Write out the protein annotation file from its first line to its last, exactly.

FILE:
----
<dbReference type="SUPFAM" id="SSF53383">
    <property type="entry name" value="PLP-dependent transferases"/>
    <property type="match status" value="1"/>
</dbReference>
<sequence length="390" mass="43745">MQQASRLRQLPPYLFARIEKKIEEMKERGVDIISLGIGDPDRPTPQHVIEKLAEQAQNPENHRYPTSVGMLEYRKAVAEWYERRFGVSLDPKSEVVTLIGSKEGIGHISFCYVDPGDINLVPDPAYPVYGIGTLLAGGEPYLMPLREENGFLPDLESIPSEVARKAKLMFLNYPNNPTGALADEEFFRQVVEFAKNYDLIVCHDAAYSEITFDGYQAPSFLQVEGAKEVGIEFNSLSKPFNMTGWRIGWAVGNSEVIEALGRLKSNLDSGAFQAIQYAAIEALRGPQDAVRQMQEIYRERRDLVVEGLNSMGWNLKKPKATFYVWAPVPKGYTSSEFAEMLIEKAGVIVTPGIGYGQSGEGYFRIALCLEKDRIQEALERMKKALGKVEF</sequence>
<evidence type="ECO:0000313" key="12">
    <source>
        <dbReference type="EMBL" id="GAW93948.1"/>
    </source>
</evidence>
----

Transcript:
<dbReference type="SUPFAM" id="SSF53383">
    <property type="entry name" value="PLP-dependent transferases"/>
    <property type="match status" value="1"/>
</dbReference>
<sequence length="390" mass="43745">MQQASRLRQLPPYLFARIEKKIEEMKERGVDIISLGIGDPDRPTPQHVIEKLAEQAQNPENHRYPTSVGMLEYRKAVAEWYERRFGVSLDPKSEVVTLIGSKEGIGHISFCYVDPGDINLVPDPAYPVYGIGTLLAGGEPYLMPLREENGFLPDLESIPSEVARKAKLMFLNYPNNPTGALADEEFFRQVVEFAKNYDLIVCHDAAYSEITFDGYQAPSFLQVEGAKEVGIEFNSLSKPFNMTGWRIGWAVGNSEVIEALGRLKSNLDSGAFQAIQYAAIEALRGPQDAVRQMQEIYRERRDLVVEGLNSMGWNLKKPKATFYVWAPVPKGYTSSEFAEMLIEKAGVIVTPGIGYGQSGEGYFRIALCLEKDRIQEALERMKKALGKVEF</sequence>
<evidence type="ECO:0000313" key="12">
    <source>
        <dbReference type="EMBL" id="GAW93948.1"/>
    </source>
</evidence>